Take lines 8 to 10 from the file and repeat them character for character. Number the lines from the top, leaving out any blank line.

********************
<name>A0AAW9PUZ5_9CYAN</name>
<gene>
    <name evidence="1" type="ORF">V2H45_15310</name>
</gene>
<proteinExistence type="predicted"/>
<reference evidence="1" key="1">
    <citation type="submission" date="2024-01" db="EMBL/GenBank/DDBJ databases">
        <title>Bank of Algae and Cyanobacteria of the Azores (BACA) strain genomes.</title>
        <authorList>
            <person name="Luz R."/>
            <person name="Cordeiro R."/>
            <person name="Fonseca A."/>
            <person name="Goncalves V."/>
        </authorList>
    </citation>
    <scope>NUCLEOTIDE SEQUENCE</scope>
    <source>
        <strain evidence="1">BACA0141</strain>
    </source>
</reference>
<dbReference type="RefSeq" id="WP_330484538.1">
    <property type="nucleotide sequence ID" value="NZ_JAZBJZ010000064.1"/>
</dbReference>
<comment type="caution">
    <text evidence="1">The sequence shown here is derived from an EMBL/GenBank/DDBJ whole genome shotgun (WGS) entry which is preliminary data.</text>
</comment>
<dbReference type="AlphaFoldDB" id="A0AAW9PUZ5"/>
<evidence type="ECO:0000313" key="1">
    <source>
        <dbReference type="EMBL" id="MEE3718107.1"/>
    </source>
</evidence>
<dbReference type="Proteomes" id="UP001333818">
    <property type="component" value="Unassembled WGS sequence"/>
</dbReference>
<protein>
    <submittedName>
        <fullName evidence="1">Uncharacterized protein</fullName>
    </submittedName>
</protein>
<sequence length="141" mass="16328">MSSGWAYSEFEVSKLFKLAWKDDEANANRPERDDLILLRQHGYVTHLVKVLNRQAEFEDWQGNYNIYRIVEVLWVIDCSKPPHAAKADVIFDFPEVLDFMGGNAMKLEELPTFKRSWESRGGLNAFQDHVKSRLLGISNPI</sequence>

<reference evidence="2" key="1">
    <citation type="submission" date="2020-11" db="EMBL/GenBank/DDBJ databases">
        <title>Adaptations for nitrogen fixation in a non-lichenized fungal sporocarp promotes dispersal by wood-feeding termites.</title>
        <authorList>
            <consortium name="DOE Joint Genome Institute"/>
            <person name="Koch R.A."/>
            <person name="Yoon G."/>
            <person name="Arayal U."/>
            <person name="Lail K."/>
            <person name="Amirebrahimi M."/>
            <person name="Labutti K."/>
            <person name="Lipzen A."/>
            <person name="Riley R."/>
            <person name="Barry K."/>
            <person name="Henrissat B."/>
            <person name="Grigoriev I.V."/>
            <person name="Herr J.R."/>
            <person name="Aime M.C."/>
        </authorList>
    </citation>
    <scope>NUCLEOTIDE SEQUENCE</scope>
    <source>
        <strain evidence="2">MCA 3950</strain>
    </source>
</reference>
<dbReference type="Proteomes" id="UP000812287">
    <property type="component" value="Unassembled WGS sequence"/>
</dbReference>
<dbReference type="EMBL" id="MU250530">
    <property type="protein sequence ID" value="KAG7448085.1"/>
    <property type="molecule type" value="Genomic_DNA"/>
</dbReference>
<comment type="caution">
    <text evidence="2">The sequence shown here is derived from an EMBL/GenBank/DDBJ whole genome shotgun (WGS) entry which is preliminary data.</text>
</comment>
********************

        <title>Bank of Algae and Cyanobacteria of the Azores (BACA) strain genomes.</title>
        <authorList>
            <person name="Luz R."/>